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Camshaft Position Sensor Test

Dan Ferrell writes about do-it-yourself car maintenance and repair. He has certifications in automation and control technology.

Use a digital multimeter to test your camshaft position sensor.

Use a digital multimeter to test your camshaft position sensor.

Camshaft position sensor symptoms can manifest in various ways and may include:

  • No power
  • Stalling
  • Poor gas mileage
  • Poor acceleration
  • Rough idle
  • Stumbling
  • Hard to start
  • No-start condition
  • Misfires
  • Transmission may feel slow

Depending on your particular vehicle model, the ECM (electronic control module or car computer) may use the CMP sensor to synchronize and sequence fuel injectors and/or set direct ignition timing.

However, these symptoms are not exclusive of a bad or failing CMP sensor. Furthermore, depending on the particular fault and vehicle model, one or more of these symptoms may be present. If a failing sensor meets the enable criteria programmed into the car's computer, the fault will trigger the Check Engine Light (CEL).

So you won't necessarily see the CEL turn on. Even if the engine light comes on and you retrieve a CMP sensor fault trouble code, it's a good idea to test the sensor to make sure you are dealing with a faulty component, a fault in the wire or connector or a related component.

The next sections will help you test your CMP sensor. You may want to have the vehicle repair manual for your particular vehicle make and model. The manual gives you the electrical value specifications, specific tests you may run for your sensor, help you identify wires and locate the sensor, if necessary.

If you don't have a copy of the manual yet, you can buy a relatively inexpensive copy through Amazon. Haynes manuals come with step-by-step procedures and images for many maintenance, troubleshooting and component replacement projects.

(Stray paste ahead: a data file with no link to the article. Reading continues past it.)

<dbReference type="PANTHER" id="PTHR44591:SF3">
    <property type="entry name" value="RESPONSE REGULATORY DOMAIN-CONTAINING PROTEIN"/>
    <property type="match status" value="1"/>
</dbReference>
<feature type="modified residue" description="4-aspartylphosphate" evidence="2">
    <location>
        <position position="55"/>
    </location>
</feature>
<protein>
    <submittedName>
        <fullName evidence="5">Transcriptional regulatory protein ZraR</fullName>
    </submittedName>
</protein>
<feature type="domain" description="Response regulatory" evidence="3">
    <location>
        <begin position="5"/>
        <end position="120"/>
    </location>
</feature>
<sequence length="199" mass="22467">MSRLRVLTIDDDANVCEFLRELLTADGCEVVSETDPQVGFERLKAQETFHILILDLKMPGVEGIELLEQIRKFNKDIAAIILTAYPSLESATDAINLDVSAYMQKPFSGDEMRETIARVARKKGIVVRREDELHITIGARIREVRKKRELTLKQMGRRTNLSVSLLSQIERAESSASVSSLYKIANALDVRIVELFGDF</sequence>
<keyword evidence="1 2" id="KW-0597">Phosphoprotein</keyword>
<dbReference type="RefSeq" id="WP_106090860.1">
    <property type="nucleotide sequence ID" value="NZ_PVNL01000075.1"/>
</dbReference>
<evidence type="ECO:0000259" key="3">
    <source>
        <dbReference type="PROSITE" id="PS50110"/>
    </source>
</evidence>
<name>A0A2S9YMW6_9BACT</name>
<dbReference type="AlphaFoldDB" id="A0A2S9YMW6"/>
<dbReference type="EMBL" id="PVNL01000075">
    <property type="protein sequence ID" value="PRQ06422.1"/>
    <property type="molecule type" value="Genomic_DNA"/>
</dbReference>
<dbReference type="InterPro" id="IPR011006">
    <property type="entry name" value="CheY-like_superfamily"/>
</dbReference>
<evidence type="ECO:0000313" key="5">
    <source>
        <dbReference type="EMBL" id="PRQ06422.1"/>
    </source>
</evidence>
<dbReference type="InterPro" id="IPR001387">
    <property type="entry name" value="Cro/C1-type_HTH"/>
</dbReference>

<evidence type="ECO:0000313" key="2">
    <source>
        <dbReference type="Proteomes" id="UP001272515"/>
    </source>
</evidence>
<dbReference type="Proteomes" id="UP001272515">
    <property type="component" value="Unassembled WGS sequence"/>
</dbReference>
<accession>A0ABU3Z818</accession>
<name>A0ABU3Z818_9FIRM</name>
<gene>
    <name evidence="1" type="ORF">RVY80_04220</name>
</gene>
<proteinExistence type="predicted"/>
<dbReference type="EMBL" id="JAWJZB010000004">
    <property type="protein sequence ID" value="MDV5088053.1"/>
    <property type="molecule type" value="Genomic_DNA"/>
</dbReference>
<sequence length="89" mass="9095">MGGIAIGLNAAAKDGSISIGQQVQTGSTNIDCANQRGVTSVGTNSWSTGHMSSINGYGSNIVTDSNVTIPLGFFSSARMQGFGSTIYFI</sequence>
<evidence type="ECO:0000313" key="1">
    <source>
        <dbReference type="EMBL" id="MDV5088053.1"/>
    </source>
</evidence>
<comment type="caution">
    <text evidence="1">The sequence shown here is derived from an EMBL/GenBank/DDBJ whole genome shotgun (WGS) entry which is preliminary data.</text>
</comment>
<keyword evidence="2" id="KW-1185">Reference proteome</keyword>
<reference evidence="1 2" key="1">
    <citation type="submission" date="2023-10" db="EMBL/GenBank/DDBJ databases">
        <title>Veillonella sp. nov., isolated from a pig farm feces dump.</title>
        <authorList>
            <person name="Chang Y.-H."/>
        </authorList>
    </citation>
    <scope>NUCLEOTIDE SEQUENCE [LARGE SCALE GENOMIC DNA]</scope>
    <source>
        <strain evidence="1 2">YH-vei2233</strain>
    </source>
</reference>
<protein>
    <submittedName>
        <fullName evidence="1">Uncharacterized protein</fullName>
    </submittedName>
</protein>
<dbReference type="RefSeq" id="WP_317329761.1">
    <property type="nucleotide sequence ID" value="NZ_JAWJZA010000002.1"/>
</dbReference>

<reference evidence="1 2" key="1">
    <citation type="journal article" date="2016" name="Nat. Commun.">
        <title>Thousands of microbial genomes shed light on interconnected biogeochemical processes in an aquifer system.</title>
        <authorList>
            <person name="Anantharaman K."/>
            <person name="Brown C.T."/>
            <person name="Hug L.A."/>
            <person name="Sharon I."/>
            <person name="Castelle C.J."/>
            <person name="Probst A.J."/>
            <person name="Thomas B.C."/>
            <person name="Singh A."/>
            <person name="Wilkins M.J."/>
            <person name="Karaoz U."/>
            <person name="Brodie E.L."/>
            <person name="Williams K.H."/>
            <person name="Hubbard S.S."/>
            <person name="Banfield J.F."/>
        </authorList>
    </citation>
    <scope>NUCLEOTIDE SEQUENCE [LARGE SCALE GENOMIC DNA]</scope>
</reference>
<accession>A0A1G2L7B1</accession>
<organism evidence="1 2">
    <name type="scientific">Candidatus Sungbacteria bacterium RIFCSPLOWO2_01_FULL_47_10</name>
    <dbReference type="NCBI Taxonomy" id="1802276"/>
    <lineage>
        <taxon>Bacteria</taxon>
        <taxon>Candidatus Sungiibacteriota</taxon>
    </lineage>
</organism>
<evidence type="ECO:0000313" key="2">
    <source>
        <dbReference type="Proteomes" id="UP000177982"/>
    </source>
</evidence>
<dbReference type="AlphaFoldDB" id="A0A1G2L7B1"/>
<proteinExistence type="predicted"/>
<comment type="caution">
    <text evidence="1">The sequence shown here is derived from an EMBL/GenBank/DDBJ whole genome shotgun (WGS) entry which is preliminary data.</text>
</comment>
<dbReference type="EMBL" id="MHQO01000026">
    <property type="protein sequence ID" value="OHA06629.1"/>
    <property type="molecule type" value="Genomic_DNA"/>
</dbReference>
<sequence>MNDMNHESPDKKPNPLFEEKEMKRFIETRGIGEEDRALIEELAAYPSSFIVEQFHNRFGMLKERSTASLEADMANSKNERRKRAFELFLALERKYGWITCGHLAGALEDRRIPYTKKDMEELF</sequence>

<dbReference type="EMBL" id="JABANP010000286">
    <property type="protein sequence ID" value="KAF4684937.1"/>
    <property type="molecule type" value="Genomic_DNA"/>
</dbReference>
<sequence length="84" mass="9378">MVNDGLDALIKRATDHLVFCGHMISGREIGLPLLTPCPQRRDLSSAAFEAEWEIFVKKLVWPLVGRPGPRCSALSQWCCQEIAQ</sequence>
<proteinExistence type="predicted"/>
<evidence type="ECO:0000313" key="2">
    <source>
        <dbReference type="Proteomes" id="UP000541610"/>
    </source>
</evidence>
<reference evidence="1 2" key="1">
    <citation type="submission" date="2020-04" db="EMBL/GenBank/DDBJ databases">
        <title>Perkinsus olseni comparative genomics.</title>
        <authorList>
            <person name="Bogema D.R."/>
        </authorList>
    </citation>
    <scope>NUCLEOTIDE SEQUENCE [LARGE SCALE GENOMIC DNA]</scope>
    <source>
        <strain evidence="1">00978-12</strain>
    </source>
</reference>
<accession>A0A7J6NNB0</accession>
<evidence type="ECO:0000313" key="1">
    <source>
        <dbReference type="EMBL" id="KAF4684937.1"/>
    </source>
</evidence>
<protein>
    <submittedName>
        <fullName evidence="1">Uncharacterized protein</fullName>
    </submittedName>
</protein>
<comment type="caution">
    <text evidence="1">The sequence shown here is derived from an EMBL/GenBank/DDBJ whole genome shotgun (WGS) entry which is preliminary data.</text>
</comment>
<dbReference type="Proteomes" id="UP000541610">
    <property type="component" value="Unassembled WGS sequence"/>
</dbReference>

Table of Content

I. Camshaft Sensor Types

II. Camshaft Sensor Location

III. Camshaft Position Sensor Visual Inspection

IV. Camshaft Position Sensor Test

Testing a Magnetic type CMP Sensor

Testing a Hall Effect Type CMP Sensor

V. Camshaft Position Sensor Codes

VI. Camshaft Position Sensor Replacement

VII. What If My CMP Sensor Tests OK?

A camshaft position (CMP) sensor.

A camshaft position (CMP) sensor.

I. Camshaft Sensor Types

In general, you can find two types of camshaft position sensors:

  • Magnetic type or variable reluctance: Usually, you can identify this type of sensor because of its two wires. The magnetic type produces its own voltage, an alternating current (AC) sine wave signal.
  • Hall effect type: This type can be identified by its three wires, one for its reference signal or power, another for its ground, and a third one for a signal voltage sent to the computer.

Make sure you know what type of sensor you have in your system. On some models a magnetic type may have a third, shielded wire used to cancel noise. If necessary, consult your vehicle repair manual.

Depending on your particular model, the CMP sensor may be hiding behind other components towards the front or rear of the engine.

Depending on your particular model, the CMP sensor may be hiding behind other components towards the front or rear of the engine.

II. Camshaft Sensor Location

Broadly speaking, you'll find the sensor on top of the engine, on the left side of the valve cover or the front of the engine right by the camshaft sprocket.

Also, keep in mind that, depending on your particular model, you may have more than one CMP sensor. Your vehicle repair manual will help you locate and identify the sensor, if necessary.

Check the type of CMP sensor installed in your engine.

Check the type of CMP sensor installed in your engine.

III. Camshaft Position Sensor Visual Inspection

Before testing the sensor or circuit wires, make a visual inspection. Damage or contamination of a sensor or wiring can prevent a CMP sensor from sending the required signal to the computer.